I warned you in March that I’d strike again, sorry it wasn’t Bradford. I did promise you that but I couldn’t get there. I’m not quite sure when I will strike again but it will definitely be sometime this year, maybe September, October, even sooner if I get the chance. I am not sure where, maybe Manchester, I like it there, there’s plenty of them knocking about.
They never learn do they George? I bet you’ve warned them, but they never listen. At the rate I’m going I should be in the book of records. I think it’s eleven up to now isn’t it? Well, I’ll keep on going for quite a while yet. I can’t see meself being nicked just yet. Even if you do get near I’ll probably top myself first. Well, it’s been nice chatting to you George. Yours, Jack the Ripper.
No good looking for fingerprints, you should know by now it’s as clean as a whistle. See you soon, Bye. Hope you like the catchy tune at the end. Ha Ha.”
The recording then finished with a small clip from the song ‘Thank You For Being A Friend’, by Andrew Gold.
Focus On Sunderland
Despite the FBI telling the West Yorkshire Police that Humble was a ‘blatant hoaxer’, the investigation quickly shifted to Sunderland. This audio tape together with the letters postmarked Sunderland had blundering Oldfield concentrating all efforts on Wearside. Indeed, police investigated 40,000 men in the Sunderland area alone.
The police launched a massive publicity campaign in the press and other media outlets including billboard posters. There was even a ‘Dial-the-Ripper’ hotline together with full page adverts in the newspapers. All in all, this campaign alone cost the police £1m. However, the full cost of the whole investigation runs into tens of millions. Of course, that was the cost in the 1970’s and early 80’s!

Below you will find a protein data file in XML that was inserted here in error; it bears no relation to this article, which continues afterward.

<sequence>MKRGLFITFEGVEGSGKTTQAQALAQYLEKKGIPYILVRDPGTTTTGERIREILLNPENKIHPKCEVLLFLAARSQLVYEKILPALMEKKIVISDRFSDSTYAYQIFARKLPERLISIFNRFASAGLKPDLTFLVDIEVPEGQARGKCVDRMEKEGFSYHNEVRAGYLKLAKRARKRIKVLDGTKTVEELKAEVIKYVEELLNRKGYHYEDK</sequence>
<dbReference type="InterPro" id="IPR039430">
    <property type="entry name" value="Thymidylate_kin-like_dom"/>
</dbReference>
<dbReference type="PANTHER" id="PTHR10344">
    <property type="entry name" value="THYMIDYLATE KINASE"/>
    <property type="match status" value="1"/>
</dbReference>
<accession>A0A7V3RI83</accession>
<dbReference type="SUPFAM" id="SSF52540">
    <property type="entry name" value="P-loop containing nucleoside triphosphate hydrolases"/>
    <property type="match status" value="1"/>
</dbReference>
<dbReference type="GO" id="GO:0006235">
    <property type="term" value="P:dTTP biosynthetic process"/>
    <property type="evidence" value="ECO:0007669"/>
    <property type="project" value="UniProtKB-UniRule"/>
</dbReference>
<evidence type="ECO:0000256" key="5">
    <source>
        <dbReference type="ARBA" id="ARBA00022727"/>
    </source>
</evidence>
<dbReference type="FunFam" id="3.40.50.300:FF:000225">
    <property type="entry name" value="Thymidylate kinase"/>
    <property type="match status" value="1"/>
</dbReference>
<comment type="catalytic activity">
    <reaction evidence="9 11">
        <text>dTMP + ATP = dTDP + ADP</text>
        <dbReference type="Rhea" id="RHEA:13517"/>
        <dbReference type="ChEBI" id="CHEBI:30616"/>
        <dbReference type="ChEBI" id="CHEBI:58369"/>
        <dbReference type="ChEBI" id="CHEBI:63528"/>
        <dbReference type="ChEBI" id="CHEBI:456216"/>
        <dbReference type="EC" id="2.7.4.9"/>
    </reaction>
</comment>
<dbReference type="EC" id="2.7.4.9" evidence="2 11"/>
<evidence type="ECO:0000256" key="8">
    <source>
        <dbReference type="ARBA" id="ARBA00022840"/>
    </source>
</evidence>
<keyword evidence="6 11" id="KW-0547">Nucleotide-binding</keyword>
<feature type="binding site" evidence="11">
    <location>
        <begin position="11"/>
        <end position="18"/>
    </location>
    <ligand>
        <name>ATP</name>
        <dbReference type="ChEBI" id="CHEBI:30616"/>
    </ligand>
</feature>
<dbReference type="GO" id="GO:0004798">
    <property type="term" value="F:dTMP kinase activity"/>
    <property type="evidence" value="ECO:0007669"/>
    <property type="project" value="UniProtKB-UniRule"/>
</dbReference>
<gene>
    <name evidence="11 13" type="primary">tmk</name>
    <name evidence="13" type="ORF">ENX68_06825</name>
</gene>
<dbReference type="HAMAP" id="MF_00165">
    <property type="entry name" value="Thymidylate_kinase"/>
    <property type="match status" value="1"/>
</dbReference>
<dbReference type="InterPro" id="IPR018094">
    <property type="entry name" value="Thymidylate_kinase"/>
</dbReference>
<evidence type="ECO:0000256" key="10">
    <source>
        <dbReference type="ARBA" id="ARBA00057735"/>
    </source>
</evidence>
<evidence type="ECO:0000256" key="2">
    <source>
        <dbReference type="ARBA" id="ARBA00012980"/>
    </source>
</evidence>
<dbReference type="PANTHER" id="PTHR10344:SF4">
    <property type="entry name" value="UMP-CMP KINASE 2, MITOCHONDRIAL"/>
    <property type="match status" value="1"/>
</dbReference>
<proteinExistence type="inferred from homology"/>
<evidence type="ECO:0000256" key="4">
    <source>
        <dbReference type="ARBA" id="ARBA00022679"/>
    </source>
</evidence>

While the police moved their attention to Sunderland, the real Yorkshire Ripper was enjoying his freedom in Yorkshire. Peter Sutcliffe probably couldn’t believe his luck when Wearside Jack came onto the scene. In fact, Sutcliffe was able to continue and kill three more women after the audio tape focussed attention on Sunderland.
George Oldfield couldn’t live with the humiliation of shifting police attention to Sunderland. In fact, he retired early and died in 1985 at the age of 61.
Capturing Wearside Jack
But, while the police were reviewing some ‘cold cases’, they made a breakthrough.
Around the year 2000, police took a sample of John Humble’s DNA after a drunk and disorderly incident. Although nowadays, police use DNA technology intensely to capture criminals almost instantly, it wasn’t those days. But, during a cross-examination of this ‘cold case’ review in 2005, police finally got their man.
Police soon arrested John Humble and a successful prosecution had Humble sentenced to 8 years in prison. Obviously his charges were 4 accounts of perverting the course of justice. However, after serving less than half his sentence, John Humble is now a free man.
The story of Wearside Jack is certainly and interesting one. However, we don’t know for sure whether those three women would not have died had Humble not interfered. Obviously, this is open to debate. However, police interviewed Peter Sutcliffe 9 times but eliminated him from enquiries because he didn’t have a Mackem accent.
To this day we still don’t know why John Humble decided to do what he did. Of course, if anyone does know the answers to these questions, why not make a comment below.
Here we publish a documentary about Wearside Jack. This was broadcast on the BBC in 2006, shortly after John Humble’s conviction.